08:57PM | 02/15/06
Member Since: 01/18/06
21 lifetime posts
No need to choose pet's comforts over home security

If you're an animal lover who purchased a home-alarm system a few years ago, chances are your pet's comforts overrule your home's security. On the other hand, you may be contemplating an alarm system, but contemplating is as far as it goes because Rover needs a place to roam.

If you are considering a home-security alarm but have rejected the idea on the grounds that your pet is restricted to one room, read on. Rover can now have free run of the house while your home's alarm system is fully armed.

In today's world of pet-friendly alarm systems, your animals can live in harmony with armed burglar alarms, eliminating fears that Fido will set off the bells and whistles when in the armed mode.

As a pet lover, I was quick to upgrade my motion detectors to the "Pet Immune" type a few years ago. This gave me the option of arming my system while my pets were inside, creating little impact on not only my lifestyle, but my pet's lifestyle as well.

Older alarm systems weren't good at identifying between an intruder moving around your home or a dog or cat leaping up on the couch. This is because the older-style motion detectors weren't as versatile at size detection as today's state-of-the-art equipment.

Motion detectors are made up of infrared or passive infrared (PiR) sensors. These sensors alert you of particular levels of heat and/or movement in a particular space. Older-type sensors weren't as precise as to the amounts or sizes of temperature changes that register in a room. This made it almost impossible to leave your pet in any area of your home where a motion detector was installed, for fear of setting off your home-alarm system.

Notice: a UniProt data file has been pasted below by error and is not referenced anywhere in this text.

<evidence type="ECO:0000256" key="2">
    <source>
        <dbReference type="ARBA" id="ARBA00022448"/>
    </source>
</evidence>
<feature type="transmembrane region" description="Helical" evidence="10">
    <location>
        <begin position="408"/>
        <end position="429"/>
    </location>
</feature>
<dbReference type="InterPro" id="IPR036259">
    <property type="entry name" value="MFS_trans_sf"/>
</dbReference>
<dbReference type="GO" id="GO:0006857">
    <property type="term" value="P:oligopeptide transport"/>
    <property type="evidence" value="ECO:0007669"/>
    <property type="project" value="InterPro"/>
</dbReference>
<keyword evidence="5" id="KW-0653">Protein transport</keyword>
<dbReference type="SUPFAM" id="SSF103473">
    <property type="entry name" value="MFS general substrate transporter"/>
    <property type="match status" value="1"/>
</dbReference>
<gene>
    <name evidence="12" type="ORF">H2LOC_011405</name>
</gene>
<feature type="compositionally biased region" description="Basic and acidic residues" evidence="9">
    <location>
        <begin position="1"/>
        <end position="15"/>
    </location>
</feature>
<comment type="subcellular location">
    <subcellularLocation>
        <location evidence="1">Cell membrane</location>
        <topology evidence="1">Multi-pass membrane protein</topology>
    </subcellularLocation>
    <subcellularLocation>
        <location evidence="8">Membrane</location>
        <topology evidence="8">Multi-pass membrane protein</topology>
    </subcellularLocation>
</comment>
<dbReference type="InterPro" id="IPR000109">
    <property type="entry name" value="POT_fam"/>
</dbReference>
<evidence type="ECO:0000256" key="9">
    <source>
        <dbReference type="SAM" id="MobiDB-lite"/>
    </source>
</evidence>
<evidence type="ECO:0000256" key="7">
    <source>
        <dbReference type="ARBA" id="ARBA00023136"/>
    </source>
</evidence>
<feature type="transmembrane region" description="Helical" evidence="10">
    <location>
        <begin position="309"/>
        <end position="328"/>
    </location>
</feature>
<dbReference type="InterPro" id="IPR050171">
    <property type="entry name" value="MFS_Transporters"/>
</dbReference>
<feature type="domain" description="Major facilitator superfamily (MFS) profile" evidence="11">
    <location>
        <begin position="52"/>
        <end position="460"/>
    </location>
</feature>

Today's Pet Immune Motion Detectors prevent your pet from triggering a false alarm because these detectors won't detect your animal's smaller change in body temperature. Only larger amounts of heat produced by humans will trigger the motion detectors and alert you of an intrusion.

Make sure your alarm installer doesn't install a pet-alley templete, which is a standard sensor with the bottom portion of the lens masked off with tape. A pet leaping onto the couch will set off the alarm.

A true pet-immune sensor will identify and ignore pets. They often carry a restriction in animal weight up to 100 lbs. If an animal carries more weight than that, it may start generating too much heat in the room, making a hard decision for the motion detector: animal or human?

Pet-immune motion sensors should be installed in all new-home construction, creating a wonderful selling feature for families with current and future pet plans. Why not get a jump on competitors by offering an alarm system that is not only safer but pet-friendly?

Frank Fourchalk

Security Consultant/Columnist
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